TCD/UCD Public Lecture Series 2017-2018
The Department of Sociology at Trinity College Dublin (TCD), in collaboration with University College Dublin (UCD), has initiated a series of public lectures in which internationally acclaimed speakers will discuss contemporary sociological issues. The aim of this TCD-UCD Sociology Public Lecture Series is to promote informed and non-partisan debate and to offer new ideas on cutting-edge sociological issues including but not limited to responses to the current crisis. It provides a platform to deepen research and teaching synergies between TCD and UCD especially in light of HEA’s policy ‘Towards a Future Higher Education Landscape’. The series features two public lectures per term with one event hosted at TCD and the other at UCD.
Title: The Politics of Nationalism and White Racism in the UK
Speaker: Professor Mike Savage (LSE)
Date and time: 4th October 2017, 7pm
Venue: Thomas Davis Theatre, Arts Building.
The rise of populist nationalism in many parts of the developed world testifies to the resurgence of fears around intensified immigration and the renewed power of racism. My paper draws on a mixed methods study of the National Child Development study to consider, in the British case, how racist and nationalist attitudes intersect with social inequalities. My paper disputes the view that racism as a product of the ‘left behind’ white working class. I emphasise the continued power of ‘imperial nationalism’ amongst economically advantaged white Britons, and draw attention to the anti-establishment nationalism of the most disadvantaged which need not have strong racist overtones. This inter-twining of racism with other social and economic inequalities is intense and has the potential to generate increasingly visceral and volatile forms of political identification.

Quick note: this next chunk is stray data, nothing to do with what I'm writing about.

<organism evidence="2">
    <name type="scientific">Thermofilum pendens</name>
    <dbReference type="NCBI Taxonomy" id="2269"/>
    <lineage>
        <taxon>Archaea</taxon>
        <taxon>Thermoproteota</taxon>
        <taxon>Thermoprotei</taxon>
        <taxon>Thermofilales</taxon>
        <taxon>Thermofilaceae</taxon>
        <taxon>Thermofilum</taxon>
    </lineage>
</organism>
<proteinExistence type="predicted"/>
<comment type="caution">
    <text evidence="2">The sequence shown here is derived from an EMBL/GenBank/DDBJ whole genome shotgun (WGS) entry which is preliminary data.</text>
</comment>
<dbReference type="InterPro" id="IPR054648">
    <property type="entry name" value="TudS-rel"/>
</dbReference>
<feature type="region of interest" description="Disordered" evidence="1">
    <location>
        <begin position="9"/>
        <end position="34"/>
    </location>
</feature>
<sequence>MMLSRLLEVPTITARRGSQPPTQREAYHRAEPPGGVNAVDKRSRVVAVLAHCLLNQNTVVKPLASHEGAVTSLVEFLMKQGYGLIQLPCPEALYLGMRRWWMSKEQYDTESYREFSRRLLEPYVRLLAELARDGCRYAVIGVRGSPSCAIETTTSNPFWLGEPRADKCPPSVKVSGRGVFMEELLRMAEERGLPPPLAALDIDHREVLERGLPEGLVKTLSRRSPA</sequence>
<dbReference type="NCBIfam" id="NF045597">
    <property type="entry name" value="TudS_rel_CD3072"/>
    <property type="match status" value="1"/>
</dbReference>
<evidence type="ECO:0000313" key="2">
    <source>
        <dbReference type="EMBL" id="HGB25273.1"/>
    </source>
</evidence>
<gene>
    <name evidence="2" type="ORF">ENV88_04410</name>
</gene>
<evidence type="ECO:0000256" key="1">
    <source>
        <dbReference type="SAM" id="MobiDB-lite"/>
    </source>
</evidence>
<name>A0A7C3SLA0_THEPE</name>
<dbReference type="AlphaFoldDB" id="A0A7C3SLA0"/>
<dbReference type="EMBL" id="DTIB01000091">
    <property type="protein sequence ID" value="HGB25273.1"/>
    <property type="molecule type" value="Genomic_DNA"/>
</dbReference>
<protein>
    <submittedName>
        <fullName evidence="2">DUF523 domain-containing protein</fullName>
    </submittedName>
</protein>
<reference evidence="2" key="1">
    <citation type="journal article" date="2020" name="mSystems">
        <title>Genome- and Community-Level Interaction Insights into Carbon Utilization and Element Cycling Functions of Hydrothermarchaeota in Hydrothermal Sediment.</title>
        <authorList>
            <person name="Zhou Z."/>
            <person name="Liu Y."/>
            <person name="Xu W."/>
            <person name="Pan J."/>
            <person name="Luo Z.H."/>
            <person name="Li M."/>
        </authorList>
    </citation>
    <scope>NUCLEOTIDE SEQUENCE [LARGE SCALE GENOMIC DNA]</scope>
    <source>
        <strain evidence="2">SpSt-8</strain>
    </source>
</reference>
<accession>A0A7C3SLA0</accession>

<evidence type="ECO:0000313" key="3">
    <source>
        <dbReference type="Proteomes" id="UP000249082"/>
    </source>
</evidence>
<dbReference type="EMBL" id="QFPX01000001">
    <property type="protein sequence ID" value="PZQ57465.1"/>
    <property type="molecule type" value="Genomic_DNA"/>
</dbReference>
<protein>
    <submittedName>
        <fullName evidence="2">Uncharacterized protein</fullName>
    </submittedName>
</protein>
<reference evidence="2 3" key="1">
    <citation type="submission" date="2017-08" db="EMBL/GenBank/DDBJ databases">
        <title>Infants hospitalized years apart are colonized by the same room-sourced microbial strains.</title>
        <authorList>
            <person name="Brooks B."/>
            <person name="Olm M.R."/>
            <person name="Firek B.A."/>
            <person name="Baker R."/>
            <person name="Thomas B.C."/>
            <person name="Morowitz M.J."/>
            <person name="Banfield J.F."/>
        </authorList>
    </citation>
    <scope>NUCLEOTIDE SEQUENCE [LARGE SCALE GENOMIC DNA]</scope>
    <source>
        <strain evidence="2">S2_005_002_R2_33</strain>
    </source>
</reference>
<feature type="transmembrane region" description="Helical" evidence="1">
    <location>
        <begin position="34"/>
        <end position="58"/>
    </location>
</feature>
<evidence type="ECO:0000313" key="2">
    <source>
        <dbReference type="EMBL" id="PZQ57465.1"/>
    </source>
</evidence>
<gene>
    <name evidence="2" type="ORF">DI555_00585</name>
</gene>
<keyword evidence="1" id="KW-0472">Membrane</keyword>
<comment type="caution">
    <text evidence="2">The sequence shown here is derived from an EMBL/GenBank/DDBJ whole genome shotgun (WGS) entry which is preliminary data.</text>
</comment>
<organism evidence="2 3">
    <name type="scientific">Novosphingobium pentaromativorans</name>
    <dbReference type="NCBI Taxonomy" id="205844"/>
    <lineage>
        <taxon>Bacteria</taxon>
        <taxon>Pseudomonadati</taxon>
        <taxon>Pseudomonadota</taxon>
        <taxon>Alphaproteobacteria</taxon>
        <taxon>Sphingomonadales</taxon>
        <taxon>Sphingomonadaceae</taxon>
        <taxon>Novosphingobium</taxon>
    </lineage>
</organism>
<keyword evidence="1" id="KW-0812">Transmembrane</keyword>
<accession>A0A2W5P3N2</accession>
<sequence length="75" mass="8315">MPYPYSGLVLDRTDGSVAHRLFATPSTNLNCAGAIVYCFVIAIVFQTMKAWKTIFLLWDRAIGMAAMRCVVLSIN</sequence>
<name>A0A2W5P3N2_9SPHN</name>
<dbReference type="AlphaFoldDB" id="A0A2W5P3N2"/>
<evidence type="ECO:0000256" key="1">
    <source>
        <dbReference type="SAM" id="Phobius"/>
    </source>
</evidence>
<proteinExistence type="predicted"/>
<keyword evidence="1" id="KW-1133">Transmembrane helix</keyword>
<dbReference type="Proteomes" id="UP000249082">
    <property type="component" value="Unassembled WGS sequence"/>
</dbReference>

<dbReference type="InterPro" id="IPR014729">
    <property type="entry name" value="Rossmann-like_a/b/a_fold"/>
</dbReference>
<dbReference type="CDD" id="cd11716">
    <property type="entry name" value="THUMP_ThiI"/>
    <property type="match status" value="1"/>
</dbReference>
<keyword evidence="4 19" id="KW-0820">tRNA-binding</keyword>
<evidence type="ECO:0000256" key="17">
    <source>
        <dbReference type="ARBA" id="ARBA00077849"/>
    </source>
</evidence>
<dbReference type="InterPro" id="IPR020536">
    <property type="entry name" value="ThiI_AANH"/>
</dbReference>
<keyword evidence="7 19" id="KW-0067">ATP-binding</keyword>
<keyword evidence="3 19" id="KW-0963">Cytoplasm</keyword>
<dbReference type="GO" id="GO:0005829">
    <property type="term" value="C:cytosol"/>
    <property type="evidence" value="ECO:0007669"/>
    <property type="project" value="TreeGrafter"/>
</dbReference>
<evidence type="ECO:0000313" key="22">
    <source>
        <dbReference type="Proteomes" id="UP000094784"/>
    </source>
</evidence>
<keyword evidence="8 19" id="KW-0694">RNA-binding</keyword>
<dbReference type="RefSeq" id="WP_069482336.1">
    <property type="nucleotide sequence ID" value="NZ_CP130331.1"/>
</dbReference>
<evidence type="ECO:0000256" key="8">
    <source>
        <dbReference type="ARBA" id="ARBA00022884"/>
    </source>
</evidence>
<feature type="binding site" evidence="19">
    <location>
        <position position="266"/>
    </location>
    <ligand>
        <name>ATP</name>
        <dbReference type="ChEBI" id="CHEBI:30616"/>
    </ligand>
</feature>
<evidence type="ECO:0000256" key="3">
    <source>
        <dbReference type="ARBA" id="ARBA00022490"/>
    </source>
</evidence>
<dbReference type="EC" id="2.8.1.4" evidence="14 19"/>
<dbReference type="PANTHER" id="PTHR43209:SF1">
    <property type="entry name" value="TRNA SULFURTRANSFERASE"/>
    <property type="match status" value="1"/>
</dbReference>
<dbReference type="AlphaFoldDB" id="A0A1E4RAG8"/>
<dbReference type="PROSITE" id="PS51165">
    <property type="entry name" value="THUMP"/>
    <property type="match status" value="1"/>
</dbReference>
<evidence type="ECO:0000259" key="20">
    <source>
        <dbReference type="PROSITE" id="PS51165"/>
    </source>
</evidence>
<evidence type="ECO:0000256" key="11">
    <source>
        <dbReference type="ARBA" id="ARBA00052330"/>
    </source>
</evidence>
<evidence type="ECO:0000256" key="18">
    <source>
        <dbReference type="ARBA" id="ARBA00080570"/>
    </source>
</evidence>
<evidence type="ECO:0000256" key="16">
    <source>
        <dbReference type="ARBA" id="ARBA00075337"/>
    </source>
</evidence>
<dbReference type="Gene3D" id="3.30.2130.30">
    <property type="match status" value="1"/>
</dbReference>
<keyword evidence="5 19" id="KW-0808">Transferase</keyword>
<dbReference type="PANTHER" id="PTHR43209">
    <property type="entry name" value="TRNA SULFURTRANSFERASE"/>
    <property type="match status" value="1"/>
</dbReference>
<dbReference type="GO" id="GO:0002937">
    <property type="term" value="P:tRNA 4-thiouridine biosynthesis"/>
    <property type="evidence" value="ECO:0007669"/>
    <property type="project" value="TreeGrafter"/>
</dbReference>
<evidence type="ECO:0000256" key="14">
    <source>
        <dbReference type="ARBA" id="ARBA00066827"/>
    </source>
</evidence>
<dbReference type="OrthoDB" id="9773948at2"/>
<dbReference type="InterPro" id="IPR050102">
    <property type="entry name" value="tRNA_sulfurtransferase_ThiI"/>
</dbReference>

Mike Savage is Professor of Sociology at the London School of Economics where he is also co-director of the International Inequalities Institute. His recent books include the co-authored, and best selling Social Class in the 21st Century (2015) and Identities and Social Change in Britain since 1940: the politics of method (2010).
Title: Nation Building: Why some countries come together while others fall apart
Speaker: Professor Andreas Wimmer (Columbia University)
Date and Time: 26th April 2018, 1pm
Venue: D418, Newman Building, UCD
In this talk, Columbia sociologist and political scientist Andreas Wimmer offers new answers to an age-old question. Why is national integration achieved in some diverse countries, while others are destabilized by political inequality between ethnic groups, contentious politics, or even separatism and ethnic war? Traversing centuries and continents from early nineteenth-century Europe and Asia to contemporary Africa, Andreas Wimmer delves into the slow-moving historical forces that encourage political alliances to stretch across ethnic divides and build national unity.
Andreas Wimmer is Lieber Professor of Sociology and Political Philosophy and a member of the Committee on Global Thought. His research brings a long term and globally comparative perspective to the questions of how states are built and nations formed, how individuals draw ethnic and racial boundaries between themselves and others, and which kinds of political conflicts and war results from these processes. Using new methods and data, he continues the old search for historical patterns that repeat across contexts and times. He has pursued this agenda across the disciplinary fields of sociology, political science, and social anthropology and through various styles of inquiry: field research in Oaxaca (Mexico) and Iraq, comparative historical analysis, quantitative cross-national research, network studies, formal modeling, the analysis of large-scale survey data, as well as policy oriented research. His most recent book publications are Nation Building. Why Some Countries Come Together While Others Fall Apart. Princeton University Press (2018), Waves of War. Nationalism, State-Formation, and Ethnic Exclusion in the Modern World (CUP 2012) and Ethnic Boundary Making. Institutions, Networks, Power (OUP 2012).